Lady Bird $39.2 million $8.6 million $48.3 million
Phantom Thread $6.4 million $13.3 million $20.1 million
Call Me by Your Name $9.4 million $6.8 million $17 million
Total $568.2 million $121.6 million $694.7 million
Average $63.1 million $13.5 million $77.2 million

At the time of the nominations announcement on January 23, 2018, the combined gross of the nine Best Picture nominees at the North American box offices was $568.2 million, with an average of $63.1 million per film (although Dunkirk and Get Out were the only films with a gross above $46 million). When the nominations were announced, Dunkirk was the highest-grossing film among the Best Picture nominees with $188 million in domestic box office receipts. Get Out was the second-highest-grossing film with $175.6 million, followed by The Post ($45.7 million), Darkest Hour ($41 million), Lady Bird ($39.1 million), Three Billboards Outside Ebbing, Missouri ($32.2 million), The Shape of Water ($30.4 million), Call Me by Your Name ($9.1 million), and Phantom Thread ($6.3 million).

Thirty-six nominations went to 15 films on the list of the top 50 grossing movies of the year. Of those 15 films, only Coco (12th), Logan (15th) Dunkirk (18th), Get Out (16th), The Boss Baby (19th), and Ferdinand (35th) were nominated for Best Picture, Best Animated Feature or any of the directing, acting or screenwriting awards. The other top 50 box-office hits that earned nominations were Star Wars: The Last Jedi (1st), Beauty and the Beast (2nd), Guardians of the Galaxy Vol. 2 (8th), Kong: Skull Island (17th), War for the Planet of the Apes (20th), Wonder (33rd), The Greatest Showman (29th), Baby Driver (41st), and Blade Runner 2049 (36th).

Critical reception and television ratings

The show received a mixed reception from media publications. Critics reviewed both the ceremony and Kimmel’s hosting moderately. Hank Stuever of The Washington Post marked, “In his second year, Kimmel has shown that the telecast needn’t be anything but sharp and sure, with a funny host whose bits are manageable, shareable and — best of all — forgotten. We’re not making showbiz history here; we’re just trying to get through another Oscar night.” Chief critic David Edelstein of Vulture wrote, “This was the best, most inspiring, and most sheerly likable Academy Awards telecast I’ve ever seen. … It was also — in terms of the actual awards — among the most disappointing.” Vanity Fairs, Richard Lawson wrote, “As a host, Kimmel struck a careful, appropriately measured tone … All told, Sunday’s ceremony did an admirable job of recognizing all the turmoil surrounding it while maintaining the silly, chintzy trappings that so many of us tune into the Oscars for.” CNN‘s Brian Lowry quipped, “The Oscars are a big, unwieldy beast, which invariably try to serve too many masters. Yet if the intent was ultimately to maintain a celebratory tone without ignoring either the outside world or the elephant in the room throughout this year’s awards, host Jimmy Kimmel and the show itself largely succeeded.”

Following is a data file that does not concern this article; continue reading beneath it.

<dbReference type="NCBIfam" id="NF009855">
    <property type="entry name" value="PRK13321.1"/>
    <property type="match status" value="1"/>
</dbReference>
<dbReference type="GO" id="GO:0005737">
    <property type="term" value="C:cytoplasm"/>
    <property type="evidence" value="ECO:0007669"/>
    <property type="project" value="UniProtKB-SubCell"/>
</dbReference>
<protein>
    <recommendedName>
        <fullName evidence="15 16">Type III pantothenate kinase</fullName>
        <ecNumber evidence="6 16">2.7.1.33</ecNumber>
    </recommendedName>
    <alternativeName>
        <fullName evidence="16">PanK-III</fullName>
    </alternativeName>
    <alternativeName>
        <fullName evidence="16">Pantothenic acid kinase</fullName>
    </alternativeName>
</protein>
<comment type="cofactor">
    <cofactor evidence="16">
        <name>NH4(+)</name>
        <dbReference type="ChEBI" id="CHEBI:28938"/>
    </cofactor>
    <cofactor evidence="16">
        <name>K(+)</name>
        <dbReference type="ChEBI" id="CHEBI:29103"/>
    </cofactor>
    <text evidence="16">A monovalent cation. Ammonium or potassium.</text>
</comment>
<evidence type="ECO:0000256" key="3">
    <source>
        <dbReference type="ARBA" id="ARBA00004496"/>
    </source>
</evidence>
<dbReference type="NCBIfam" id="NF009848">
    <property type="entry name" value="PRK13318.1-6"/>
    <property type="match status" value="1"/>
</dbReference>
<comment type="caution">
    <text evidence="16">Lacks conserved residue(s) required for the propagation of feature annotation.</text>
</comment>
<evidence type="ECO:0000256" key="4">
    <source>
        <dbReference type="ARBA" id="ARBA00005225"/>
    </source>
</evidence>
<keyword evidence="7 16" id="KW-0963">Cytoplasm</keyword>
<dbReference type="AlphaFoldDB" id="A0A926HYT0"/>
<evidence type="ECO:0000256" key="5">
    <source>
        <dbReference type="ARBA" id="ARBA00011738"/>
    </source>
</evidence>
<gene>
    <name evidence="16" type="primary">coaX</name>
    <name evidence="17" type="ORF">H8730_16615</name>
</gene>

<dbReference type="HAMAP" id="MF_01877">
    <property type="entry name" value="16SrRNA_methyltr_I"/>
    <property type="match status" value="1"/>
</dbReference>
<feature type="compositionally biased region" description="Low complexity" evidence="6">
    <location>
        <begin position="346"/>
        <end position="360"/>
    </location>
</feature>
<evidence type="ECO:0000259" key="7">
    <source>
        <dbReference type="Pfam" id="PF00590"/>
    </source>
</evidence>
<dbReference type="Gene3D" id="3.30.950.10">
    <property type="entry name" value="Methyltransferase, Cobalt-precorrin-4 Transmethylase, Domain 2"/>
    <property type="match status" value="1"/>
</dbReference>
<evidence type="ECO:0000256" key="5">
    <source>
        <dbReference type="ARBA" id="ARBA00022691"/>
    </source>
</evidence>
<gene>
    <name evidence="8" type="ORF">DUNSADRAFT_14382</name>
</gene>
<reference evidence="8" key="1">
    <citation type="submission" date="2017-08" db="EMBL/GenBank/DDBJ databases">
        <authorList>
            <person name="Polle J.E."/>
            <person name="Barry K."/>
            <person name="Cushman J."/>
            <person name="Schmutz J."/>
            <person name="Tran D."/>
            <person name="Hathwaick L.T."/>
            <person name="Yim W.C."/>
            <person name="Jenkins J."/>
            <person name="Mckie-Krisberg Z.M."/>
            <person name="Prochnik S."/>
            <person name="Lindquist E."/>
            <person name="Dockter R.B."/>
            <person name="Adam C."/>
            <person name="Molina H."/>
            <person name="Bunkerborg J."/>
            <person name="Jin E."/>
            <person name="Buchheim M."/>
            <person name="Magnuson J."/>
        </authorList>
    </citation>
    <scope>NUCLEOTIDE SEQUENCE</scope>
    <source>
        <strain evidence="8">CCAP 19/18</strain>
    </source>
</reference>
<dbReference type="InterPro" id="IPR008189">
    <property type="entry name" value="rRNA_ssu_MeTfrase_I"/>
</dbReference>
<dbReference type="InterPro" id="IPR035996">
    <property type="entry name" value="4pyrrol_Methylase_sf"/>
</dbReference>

Others were more critical of the show. Television critic Maureen Ryan of Variety said, “All things considered, the show had a more or less low-key vibe. Normally it takes about two hours for the numbing effect to set in, but despite host Jimmy Kimmel’s best efforts, Sunday’s telecast started to feel a bit languid and low-energy far earlier. Television critic, James Poniewozik of The New York Times, “despite the recent upheaval in Hollywood, the ceremony at large still focused mainly on celebration and glitter literally, in the case of the blinding set, which looked as if the ceremony were encased in an enormous geode. There’s also the perennial problem of bloat. The hitch, of course, is that every part of the show has its constituency.” Darren Franich of Entertainment Weekly wrote, “What fun we had at this year’s Oscars! Long show, sure, but where to cut it?” Writing for Deadline Greg Evans said, “Did the nearly four-hour running time contain any moments for the Oscar ages? Probably not.” David Wiegand of San Francisco Chronicle said, “Even the hope that the noise of clapping might keep the audience at home and in the theater awake, there was little of that for anything except the entrance of actors of advance age.” The Oregonian columnist Kristi Turnquist wrote, “Was it respectful? Absolutely. Did it make for kind of a dull, earnest Oscars show. Yeah, kind of.”

Attaining 24.4 million U.S. viewers according to Nielsen ratings, the ceremony’s telecast had a 16-percent drop in viewership from last year’s ceremony and had the lowest U.S. viewership in Oscar history.

In Memoriam

The annual In Memoriam segment was introduced by Jennifer Garner with Eddie Vedder performing a rendition of the Tom Petty‘s song “Room at the Top“. The segment paid tribute to: